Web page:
James Blatch: That's quite a production. It's a production line.
Vincent Fiorello: There is a lot of hands that touch comics, for sure. But at the same time, you could be somebody in your bedroom and you do the whole thing, right? In this case, there's a production line. There's multi arms to get it done.
James Blatch: And do you project manage all of that yourself?
Vincent Fiorello: Yeah.
James Blatch: And in terms of the writing, when you write a comic book, is that you creating a story and then somebody else adapts that into the speech bubbles and text? Or do you write it in that form to start off with?
Vincent Fiorello: No, you're right on the first one. So on The Inevitables, it was myself, the Co-creator, Obi Fernandez and then we took that and then the story, the ideas for the story, to a Scriptwriter, Jonathan Deiner. And he puts it into the dialogue and where it has to happen in the script.
James Blatch: This is quite a collaboration, isn't it? Every time we talk about a different area, somebody else comes in and helps as part of that whole.
Vincent Fiorello: That's the whole thing about what we're doing on The Inevitables side. It's a massive artistic co-op, so to speak. So I think when you're talking about the music side of it, there was eight people that played together and then there was... I don't even know how many on the comic side but you start to figure production, the people who touch it for production, the people who are the graphic designers that have helped out. We're hitting, I think, that 18 or 19 people that are involved.
James Blatch: Wow. And so you started off with the idea, at what point did you think crowdfunding was going to be your route?
Vincent Fiorello: You know what? I didn't think of it. Usually, I would never go that route. Usually, I would go okay, here's the budget, it costs 20 grand and we'll find the money and go do it. And a friend of mine who crowdfunded for an independent movie that he was doing, I went wow. The lead up to it was the most... It wasn't the money that he got that made sense, it was the lead up and the constant marketing from nothing to 100 miles an hour, right? That I found intriguing.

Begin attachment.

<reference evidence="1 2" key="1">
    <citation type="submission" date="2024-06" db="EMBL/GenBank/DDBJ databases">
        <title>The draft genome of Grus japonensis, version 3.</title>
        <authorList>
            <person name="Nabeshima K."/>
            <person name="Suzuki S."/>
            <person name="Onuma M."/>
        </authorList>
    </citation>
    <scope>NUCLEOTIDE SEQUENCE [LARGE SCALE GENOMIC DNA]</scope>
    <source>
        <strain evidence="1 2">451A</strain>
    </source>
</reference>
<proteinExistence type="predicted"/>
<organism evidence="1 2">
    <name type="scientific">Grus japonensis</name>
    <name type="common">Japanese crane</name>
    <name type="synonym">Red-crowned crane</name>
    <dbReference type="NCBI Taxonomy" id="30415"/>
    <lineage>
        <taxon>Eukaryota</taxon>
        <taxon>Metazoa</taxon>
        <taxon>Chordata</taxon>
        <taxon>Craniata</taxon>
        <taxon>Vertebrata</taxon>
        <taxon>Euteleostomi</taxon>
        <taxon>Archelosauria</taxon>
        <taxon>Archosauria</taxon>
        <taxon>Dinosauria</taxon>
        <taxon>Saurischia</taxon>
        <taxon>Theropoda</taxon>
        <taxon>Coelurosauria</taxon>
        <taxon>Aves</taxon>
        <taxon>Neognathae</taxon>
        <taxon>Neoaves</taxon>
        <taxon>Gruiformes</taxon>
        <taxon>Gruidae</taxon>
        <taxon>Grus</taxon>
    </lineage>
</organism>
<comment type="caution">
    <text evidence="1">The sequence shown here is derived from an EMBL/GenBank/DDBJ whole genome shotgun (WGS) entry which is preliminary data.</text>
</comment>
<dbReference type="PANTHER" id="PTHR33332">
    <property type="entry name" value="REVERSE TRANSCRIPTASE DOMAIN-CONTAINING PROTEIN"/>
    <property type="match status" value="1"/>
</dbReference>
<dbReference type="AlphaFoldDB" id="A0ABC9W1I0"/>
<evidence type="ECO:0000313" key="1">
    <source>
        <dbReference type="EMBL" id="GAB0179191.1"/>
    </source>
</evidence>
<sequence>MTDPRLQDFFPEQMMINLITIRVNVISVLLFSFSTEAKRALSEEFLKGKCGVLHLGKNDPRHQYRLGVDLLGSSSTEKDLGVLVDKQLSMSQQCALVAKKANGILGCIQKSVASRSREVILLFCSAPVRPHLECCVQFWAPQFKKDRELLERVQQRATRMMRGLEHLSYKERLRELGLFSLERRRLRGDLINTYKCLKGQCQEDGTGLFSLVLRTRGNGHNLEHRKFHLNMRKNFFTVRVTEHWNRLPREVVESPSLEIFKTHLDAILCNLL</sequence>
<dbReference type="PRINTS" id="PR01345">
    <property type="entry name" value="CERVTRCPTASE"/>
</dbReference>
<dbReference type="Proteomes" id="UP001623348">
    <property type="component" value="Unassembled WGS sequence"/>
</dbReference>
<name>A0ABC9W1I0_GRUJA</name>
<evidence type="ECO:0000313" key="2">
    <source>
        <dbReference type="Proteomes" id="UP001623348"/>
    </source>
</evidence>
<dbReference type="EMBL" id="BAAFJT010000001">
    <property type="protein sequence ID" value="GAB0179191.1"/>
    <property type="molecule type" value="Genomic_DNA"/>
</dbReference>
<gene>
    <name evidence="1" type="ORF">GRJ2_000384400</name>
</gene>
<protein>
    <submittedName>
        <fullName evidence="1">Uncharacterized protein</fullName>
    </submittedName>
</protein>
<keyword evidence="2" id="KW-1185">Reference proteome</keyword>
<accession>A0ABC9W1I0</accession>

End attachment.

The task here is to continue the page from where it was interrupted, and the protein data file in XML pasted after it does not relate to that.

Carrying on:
And that's what led me more down the road, that it's great to have the money to manufacture but what I thought was great, that you started with an idea and you talked about the idea and you marketed the idea every day and sometimes every hour of the day until the crowdfunding, that was done. Until oh, it's the 19 days or the 30 days or the 40 days in this case, of the idea of the Kickstarter when the campaign was over. So for me, that's the intriguing thing, of being able to market something, talk about it and get fans as things progressed.
James Blatch: That's the beauty of a successful crowdfunding project, you end up with the money but also this fan base that feels more than just fans. They feel invested literally in the project.
Vincent Fiorello: And they did. I think that was the beautiful thing and that's the thing that really attracted me to do that. And again, there's other projects, I had just released a book of short stories, June 24th is when it came out and I didn't crowdfund that. I did it and it was a very insular thing for me. I put it out and did everything else that needed to happen and it's out in the world now, via Audible and Amazon and wherever else.